Trump threatens to 'devastate' Turkey's economy if it attacks Syria's Kurds

Trump threatens to 'devastate' Turkey's economy if it attacks Syria's Kurds
© Getty Images

President TrumpDonald John TrumpNational Archives says it altered Trump signs, other messages in Women's March photo Dems plan marathon prep for Senate trial, wary of Trump trying to 'game' the process Democratic lawmaker dismisses GOP lawsuit threat: 'Take your letter and shove it' MORE on Sunday threatened to "devastate" Turkey's economy if it were to launch an attack on Kurdish fighters in Syria, as his administration prepares to withdraw troops from the war-torn country.

"Starting the long overdue pullout from Syria while hitting the little remaining ISIS [Islamic State in Iraq and Syria] territorial caliphate hard, and from many directions. Will attack again from existing nearby base if it reforms. Will devastate Turkey economically if they hit Kurds," Trump tweeted. 

The president also warned Kurdish fighters not to attack Turkey, and called for the establishment of a "safe zone" between Turkey and the U.S.-backed fighters.

ADVERTISEMENT

Trump's tweets came amid ongoing criticism of his decision to pull U.S. forces out of Syria, where they have been assisting Kurdish fighters battling ISIS. The president initially made the announcement on Dec. 19, and the White House said troops would be leaving within 30 days.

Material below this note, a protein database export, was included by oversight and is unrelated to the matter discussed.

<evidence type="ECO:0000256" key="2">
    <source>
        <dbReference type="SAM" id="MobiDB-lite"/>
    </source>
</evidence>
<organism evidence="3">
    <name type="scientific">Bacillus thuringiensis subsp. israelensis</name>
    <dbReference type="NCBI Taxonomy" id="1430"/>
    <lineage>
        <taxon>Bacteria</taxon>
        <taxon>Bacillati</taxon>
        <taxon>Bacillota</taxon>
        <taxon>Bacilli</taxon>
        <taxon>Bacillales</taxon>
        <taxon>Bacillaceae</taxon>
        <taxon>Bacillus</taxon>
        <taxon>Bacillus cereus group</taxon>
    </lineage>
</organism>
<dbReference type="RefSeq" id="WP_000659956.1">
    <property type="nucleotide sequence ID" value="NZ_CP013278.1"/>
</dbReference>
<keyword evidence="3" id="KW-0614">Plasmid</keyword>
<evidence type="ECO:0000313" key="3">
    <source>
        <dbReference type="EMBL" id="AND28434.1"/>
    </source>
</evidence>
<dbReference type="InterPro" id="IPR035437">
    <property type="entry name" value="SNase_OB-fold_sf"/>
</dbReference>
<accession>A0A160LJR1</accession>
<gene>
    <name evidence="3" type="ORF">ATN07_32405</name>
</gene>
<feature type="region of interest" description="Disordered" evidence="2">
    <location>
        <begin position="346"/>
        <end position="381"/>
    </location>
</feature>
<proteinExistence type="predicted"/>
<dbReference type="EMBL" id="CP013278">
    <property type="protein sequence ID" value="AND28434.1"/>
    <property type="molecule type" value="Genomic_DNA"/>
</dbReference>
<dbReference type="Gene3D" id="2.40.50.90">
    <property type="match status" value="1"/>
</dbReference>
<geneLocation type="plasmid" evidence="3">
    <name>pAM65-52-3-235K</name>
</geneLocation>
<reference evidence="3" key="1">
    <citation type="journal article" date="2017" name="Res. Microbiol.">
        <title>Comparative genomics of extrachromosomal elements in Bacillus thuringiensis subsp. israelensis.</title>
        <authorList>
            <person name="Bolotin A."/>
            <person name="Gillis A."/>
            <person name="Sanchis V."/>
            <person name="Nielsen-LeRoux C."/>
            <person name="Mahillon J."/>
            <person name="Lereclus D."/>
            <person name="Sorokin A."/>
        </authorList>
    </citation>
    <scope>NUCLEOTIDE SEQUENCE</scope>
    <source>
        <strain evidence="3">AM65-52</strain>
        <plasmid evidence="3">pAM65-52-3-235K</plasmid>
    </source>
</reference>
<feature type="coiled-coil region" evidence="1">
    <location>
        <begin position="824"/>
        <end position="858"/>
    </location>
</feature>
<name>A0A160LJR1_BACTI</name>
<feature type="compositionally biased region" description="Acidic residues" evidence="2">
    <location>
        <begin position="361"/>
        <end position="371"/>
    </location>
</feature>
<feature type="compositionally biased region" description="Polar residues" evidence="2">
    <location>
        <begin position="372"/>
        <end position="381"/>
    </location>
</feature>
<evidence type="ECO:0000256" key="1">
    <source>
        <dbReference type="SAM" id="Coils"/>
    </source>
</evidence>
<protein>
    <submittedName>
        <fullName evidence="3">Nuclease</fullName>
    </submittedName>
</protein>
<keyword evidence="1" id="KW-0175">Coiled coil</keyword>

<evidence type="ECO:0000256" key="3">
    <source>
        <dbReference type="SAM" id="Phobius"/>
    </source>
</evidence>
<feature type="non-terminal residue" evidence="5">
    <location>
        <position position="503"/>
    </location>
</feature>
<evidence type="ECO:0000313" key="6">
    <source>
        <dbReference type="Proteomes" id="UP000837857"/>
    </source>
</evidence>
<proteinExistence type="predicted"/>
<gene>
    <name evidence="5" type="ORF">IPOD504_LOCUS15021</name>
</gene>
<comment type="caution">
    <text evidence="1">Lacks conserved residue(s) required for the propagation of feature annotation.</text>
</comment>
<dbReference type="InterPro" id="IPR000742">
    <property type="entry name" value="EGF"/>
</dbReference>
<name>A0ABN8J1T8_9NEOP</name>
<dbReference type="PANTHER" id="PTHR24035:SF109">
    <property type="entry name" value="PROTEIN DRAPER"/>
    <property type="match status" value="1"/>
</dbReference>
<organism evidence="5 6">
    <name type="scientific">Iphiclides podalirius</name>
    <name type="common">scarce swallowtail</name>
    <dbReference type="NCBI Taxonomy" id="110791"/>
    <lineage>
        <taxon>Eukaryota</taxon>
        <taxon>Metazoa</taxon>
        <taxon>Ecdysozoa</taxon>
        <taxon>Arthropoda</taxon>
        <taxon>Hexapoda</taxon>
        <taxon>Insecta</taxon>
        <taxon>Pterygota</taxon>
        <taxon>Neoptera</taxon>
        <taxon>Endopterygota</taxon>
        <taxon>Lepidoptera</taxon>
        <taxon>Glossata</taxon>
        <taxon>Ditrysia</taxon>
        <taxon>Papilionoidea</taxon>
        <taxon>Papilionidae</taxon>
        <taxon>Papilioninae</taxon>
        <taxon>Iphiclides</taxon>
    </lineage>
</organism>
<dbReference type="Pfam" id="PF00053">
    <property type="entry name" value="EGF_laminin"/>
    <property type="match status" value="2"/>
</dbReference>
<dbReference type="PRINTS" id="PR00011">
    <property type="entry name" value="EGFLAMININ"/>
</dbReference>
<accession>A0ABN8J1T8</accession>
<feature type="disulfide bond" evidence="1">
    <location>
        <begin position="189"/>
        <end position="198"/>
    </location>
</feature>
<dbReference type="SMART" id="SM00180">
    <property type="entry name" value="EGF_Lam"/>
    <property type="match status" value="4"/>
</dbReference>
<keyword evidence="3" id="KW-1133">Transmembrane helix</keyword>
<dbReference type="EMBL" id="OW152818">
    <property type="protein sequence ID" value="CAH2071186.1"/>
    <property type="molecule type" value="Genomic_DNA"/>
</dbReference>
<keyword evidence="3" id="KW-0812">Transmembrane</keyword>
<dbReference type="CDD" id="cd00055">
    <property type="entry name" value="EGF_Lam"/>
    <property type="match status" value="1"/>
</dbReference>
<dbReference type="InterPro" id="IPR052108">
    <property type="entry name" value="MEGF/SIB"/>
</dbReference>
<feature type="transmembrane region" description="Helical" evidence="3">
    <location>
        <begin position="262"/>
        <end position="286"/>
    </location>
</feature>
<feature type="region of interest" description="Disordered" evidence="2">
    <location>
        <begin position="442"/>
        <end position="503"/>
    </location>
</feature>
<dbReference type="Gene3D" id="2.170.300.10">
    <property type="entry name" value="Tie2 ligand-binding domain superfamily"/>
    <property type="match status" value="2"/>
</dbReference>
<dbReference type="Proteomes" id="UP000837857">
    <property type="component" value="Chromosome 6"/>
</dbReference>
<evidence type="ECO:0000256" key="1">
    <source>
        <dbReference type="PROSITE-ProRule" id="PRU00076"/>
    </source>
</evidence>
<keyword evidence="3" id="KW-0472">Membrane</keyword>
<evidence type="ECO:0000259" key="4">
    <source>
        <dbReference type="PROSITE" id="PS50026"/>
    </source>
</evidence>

The administration later extended the withdrawal timeline to four months. Top officials, including Secretary of State Mike PompeoMichael (Mike) Richard PompeoDems plan marathon prep for Senate trial, wary of Trump trying to 'game' the process Overnight Defense: Book says Trump called military leaders 'dopes and babies' | House reinvites Pompeo for Iran hearing | Dems urge Esper to reject border wall funding request House panel reinvites Pompeo to deliver Iran testimony MORE and national security adviser John Bolton, have been touring the Middle East in recent days in an effort to assuage nervous allies in the region.

Complicating matters is the fact that the U.S.-backed Kurdish militias in Syria are considered by neighboring Turkey to be an extension of the Kurdistan Workers' Party, which Ankara considers a terrorist organization.

Critics of the administration's decision have expressed concern that Turkey will use the U.S. withdrawal as an opportunity to attack the Kurdish fighters. Turkish President Recep Tayyip Erdoğan earlier this month rejected Bolton's calls for the Kurdish fighters to be protected.

Since then, Pompeo has expressed optimism that a deal could be reached to ensure the Kurdish fighters' safety.